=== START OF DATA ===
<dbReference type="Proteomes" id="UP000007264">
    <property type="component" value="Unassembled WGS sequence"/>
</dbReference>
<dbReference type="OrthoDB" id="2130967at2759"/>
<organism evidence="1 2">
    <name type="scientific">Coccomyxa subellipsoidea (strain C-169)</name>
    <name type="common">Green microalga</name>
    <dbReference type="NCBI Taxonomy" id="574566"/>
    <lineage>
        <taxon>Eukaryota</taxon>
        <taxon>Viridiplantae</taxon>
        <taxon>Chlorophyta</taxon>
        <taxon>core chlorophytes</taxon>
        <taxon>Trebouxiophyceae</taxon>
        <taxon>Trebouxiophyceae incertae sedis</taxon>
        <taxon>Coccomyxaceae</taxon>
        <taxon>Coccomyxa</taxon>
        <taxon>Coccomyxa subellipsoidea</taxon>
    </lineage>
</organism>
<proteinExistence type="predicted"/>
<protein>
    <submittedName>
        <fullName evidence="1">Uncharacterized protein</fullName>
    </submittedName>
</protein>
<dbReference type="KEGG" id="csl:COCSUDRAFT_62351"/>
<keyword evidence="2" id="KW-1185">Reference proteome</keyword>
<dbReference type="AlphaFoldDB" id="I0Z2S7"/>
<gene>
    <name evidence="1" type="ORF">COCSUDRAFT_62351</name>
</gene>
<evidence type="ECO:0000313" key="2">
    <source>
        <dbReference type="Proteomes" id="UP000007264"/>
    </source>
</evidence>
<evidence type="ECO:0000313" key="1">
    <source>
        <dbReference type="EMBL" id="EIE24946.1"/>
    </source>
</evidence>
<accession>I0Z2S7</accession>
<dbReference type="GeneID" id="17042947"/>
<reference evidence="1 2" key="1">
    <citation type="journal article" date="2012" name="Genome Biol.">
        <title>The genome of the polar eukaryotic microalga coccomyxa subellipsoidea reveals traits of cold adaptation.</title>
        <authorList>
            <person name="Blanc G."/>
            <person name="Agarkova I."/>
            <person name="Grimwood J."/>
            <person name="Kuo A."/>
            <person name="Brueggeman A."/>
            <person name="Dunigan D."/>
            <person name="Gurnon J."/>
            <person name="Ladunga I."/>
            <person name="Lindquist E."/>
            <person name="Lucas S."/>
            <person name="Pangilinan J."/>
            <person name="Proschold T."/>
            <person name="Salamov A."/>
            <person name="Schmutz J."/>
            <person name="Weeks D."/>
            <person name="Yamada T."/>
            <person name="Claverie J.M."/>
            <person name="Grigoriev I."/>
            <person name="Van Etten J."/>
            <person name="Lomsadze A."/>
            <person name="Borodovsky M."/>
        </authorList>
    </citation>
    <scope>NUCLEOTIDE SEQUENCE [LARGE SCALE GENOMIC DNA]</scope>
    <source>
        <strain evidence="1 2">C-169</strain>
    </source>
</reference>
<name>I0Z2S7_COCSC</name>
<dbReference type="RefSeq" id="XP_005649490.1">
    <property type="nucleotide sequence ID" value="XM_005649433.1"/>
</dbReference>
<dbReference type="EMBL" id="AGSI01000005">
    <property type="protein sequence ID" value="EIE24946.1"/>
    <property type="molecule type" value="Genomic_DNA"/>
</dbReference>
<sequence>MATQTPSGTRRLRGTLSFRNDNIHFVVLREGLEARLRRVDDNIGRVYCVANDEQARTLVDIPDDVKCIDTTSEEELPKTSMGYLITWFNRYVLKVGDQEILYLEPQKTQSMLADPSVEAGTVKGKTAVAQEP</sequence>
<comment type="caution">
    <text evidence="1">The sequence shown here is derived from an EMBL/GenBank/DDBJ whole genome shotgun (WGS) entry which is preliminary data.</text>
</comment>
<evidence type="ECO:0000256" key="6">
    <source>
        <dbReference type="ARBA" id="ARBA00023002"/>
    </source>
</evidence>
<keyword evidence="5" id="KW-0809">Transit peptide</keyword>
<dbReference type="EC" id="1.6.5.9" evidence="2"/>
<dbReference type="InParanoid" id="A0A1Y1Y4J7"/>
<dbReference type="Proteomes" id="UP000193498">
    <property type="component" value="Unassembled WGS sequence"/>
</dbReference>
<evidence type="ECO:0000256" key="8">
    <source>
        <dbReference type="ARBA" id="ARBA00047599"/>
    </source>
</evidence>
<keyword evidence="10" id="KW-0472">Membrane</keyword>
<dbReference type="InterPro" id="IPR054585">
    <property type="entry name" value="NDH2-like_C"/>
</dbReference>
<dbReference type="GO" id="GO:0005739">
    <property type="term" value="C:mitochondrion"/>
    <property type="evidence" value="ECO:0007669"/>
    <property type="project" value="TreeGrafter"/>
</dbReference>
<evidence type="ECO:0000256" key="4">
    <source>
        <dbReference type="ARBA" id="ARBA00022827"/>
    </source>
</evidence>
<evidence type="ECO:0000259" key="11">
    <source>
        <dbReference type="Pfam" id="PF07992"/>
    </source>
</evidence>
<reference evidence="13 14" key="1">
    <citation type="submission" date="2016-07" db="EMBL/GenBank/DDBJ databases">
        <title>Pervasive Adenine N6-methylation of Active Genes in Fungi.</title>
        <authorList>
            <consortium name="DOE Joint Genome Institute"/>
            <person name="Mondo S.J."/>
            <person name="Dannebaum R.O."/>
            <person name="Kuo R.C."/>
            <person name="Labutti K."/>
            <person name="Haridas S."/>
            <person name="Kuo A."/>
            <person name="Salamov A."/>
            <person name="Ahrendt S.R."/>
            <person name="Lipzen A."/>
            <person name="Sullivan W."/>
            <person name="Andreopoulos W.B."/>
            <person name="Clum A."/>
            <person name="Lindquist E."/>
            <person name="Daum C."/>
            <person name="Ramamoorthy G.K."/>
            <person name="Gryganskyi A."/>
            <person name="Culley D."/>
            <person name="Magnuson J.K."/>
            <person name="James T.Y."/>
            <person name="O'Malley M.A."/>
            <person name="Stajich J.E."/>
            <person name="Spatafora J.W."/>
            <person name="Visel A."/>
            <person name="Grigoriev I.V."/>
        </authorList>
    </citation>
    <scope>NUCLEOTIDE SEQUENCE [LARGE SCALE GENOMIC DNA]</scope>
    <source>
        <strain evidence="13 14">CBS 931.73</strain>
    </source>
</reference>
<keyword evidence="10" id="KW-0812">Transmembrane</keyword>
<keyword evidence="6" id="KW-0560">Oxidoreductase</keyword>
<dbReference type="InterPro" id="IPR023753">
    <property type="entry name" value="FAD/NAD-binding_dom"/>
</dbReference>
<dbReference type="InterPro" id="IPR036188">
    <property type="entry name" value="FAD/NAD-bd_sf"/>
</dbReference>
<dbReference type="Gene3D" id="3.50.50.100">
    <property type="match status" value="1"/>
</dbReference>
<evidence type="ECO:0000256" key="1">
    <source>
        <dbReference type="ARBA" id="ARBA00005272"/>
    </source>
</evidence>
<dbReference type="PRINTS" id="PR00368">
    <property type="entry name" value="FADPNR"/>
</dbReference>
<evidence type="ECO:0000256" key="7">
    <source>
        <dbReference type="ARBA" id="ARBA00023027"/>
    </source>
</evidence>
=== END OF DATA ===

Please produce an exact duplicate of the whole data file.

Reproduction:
<dbReference type="Proteomes" id="UP000007264">
    <property type="component" value="Unassembled WGS sequence"/>
</dbReference>
<dbReference type="OrthoDB" id="2130967at2759"/>
<organism evidence="1 2">
    <name type="scientific">Coccomyxa subellipsoidea (strain C-169)</name>
    <name type="common">Green microalga</name>
    <dbReference type="NCBI Taxonomy" id="574566"/>
    <lineage>
        <taxon>Eukaryota</taxon>
        <taxon>Viridiplantae</taxon>
        <taxon>Chlorophyta</taxon>
        <taxon>core chlorophytes</taxon>
        <taxon>Trebouxiophyceae</taxon>
        <taxon>Trebouxiophyceae incertae sedis</taxon>
        <taxon>Coccomyxaceae</taxon>
        <taxon>Coccomyxa</taxon>
        <taxon>Coccomyxa subellipsoidea</taxon>
    </lineage>
</organism>
<proteinExistence type="predicted"/>
<protein>
    <submittedName>
        <fullName evidence="1">Uncharacterized protein</fullName>
    </submittedName>
</protein>
<dbReference type="KEGG" id="csl:COCSUDRAFT_62351"/>
<keyword evidence="2" id="KW-1185">Reference proteome</keyword>
<dbReference type="AlphaFoldDB" id="I0Z2S7"/>
<gene>
    <name evidence="1" type="ORF">COCSUDRAFT_62351</name>
</gene>
<evidence type="ECO:0000313" key="2">
    <source>
        <dbReference type="Proteomes" id="UP000007264"/>
    </source>
</evidence>
<evidence type="ECO:0000313" key="1">
    <source>
        <dbReference type="EMBL" id="EIE24946.1"/>
    </source>
</evidence>
<accession>I0Z2S7</accession>
<dbReference type="GeneID" id="17042947"/>
<reference evidence="1 2" key="1">
    <citation type="journal article" date="2012" name="Genome Biol.">
        <title>The genome of the polar eukaryotic microalga coccomyxa subellipsoidea reveals traits of cold adaptation.</title>
        <authorList>
            <person name="Blanc G."/>
            <person name="Agarkova I."/>
            <person name="Grimwood J."/>
            <person name="Kuo A."/>
            <person name="Brueggeman A."/>
            <person name="Dunigan D."/>
            <person name="Gurnon J."/>
            <person name="Ladunga I."/>
            <person name="Lindquist E."/>
            <person name="Lucas S."/>
            <person name="Pangilinan J."/>
            <person name="Proschold T."/>
            <person name="Salamov A."/>
            <person name="Schmutz J."/>
            <person name="Weeks D."/>
            <person name="Yamada T."/>
            <person name="Claverie J.M."/>
            <person name="Grigoriev I."/>
            <person name="Van Etten J."/>
            <person name="Lomsadze A."/>
            <person name="Borodovsky M."/>
        </authorList>
    </citation>
    <scope>NUCLEOTIDE SEQUENCE [LARGE SCALE GENOMIC DNA]</scope>
    <source>
        <strain evidence="1 2">C-169</strain>
    </source>
</reference>
<name>I0Z2S7_COCSC</name>
<dbReference type="RefSeq" id="XP_005649490.1">
    <property type="nucleotide sequence ID" value="XM_005649433.1"/>
</dbReference>
<dbReference type="EMBL" id="AGSI01000005">
    <property type="protein sequence ID" value="EIE24946.1"/>
    <property type="molecule type" value="Genomic_DNA"/>
</dbReference>
<sequence>MATQTPSGTRRLRGTLSFRNDNIHFVVLREGLEARLRRVDDNIGRVYCVANDEQARTLVDIPDDVKCIDTTSEEELPKTSMGYLITWFNRYVLKVGDQEILYLEPQKTQSMLADPSVEAGTVKGKTAVAQEP</sequence>
<comment type="caution">
    <text evidence="1">The sequence shown here is derived from an EMBL/GenBank/DDBJ whole genome shotgun (WGS) entry which is preliminary data.</text>
</comment>
<evidence type="ECO:0000256" key="6">
    <source>
        <dbReference type="ARBA" id="ARBA00023002"/>
    </source>
</evidence>
<keyword evidence="5" id="KW-0809">Transit peptide</keyword>
<dbReference type="EC" id="1.6.5.9" evidence="2"/>
<dbReference type="InParanoid" id="A0A1Y1Y4J7"/>
<dbReference type="Proteomes" id="UP000193498">
    <property type="component" value="Unassembled WGS sequence"/>
</dbReference>
<evidence type="ECO:0000256" key="8">
    <source>
        <dbReference type="ARBA" id="ARBA00047599"/>
    </source>
</evidence>
<keyword evidence="10" id="KW-0472">Membrane</keyword>
<dbReference type="InterPro" id="IPR054585">
    <property type="entry name" value="NDH2-like_C"/>
</dbReference>
<dbReference type="GO" id="GO:0005739">
    <property type="term" value="C:mitochondrion"/>
    <property type="evidence" value="ECO:0007669"/>
    <property type="project" value="TreeGrafter"/>
</dbReference>
<evidence type="ECO:0000256" key="4">
    <source>
        <dbReference type="ARBA" id="ARBA00022827"/>
    </source>
</evidence>
<evidence type="ECO:0000259" key="11">
    <source>
        <dbReference type="Pfam" id="PF07992"/>
    </source>
</evidence>
<reference evidence="13 14" key="1">
    <citation type="submission" date="2016-07" db="EMBL/GenBank/DDBJ databases">
        <title>Pervasive Adenine N6-methylation of Active Genes in Fungi.</title>
        <authorList>
            <consortium name="DOE Joint Genome Institute"/>
            <person name="Mondo S.J."/>
            <person name="Dannebaum R.O."/>
            <person name="Kuo R.C."/>
            <person name="Labutti K."/>
            <person name="Haridas S."/>
            <person name="Kuo A."/>
            <person name="Salamov A."/>
            <person name="Ahrendt S.R."/>
            <person name="Lipzen A."/>
            <person name="Sullivan W."/>
            <person name="Andreopoulos W.B."/>
            <person name="Clum A."/>
            <person name="Lindquist E."/>
            <person name="Daum C."/>
            <person name="Ramamoorthy G.K."/>
            <person name="Gryganskyi A."/>
            <person name="Culley D."/>
            <person name="Magnuson J.K."/>
            <person name="James T.Y."/>
            <person name="O'Malley M.A."/>
            <person name="Stajich J.E."/>
            <person name="Spatafora J.W."/>
            <person name="Visel A."/>
            <person name="Grigoriev I.V."/>
        </authorList>
    </citation>
    <scope>NUCLEOTIDE SEQUENCE [LARGE SCALE GENOMIC DNA]</scope>
    <source>
        <strain evidence="13 14">CBS 931.73</strain>
    </source>
</reference>
<keyword evidence="10" id="KW-0812">Transmembrane</keyword>
<keyword evidence="6" id="KW-0560">Oxidoreductase</keyword>
<dbReference type="InterPro" id="IPR023753">
    <property type="entry name" value="FAD/NAD-binding_dom"/>
</dbReference>
<dbReference type="InterPro" id="IPR036188">
    <property type="entry name" value="FAD/NAD-bd_sf"/>
</dbReference>
<dbReference type="Gene3D" id="3.50.50.100">
    <property type="match status" value="1"/>
</dbReference>
<evidence type="ECO:0000256" key="1">
    <source>
        <dbReference type="ARBA" id="ARBA00005272"/>
    </source>
</evidence>
<dbReference type="PRINTS" id="PR00368">
    <property type="entry name" value="FADPNR"/>
</dbReference>
<evidence type="ECO:0000256" key="7">
    <source>
        <dbReference type="ARBA" id="ARBA00023027"/>
    </source>
</evidence>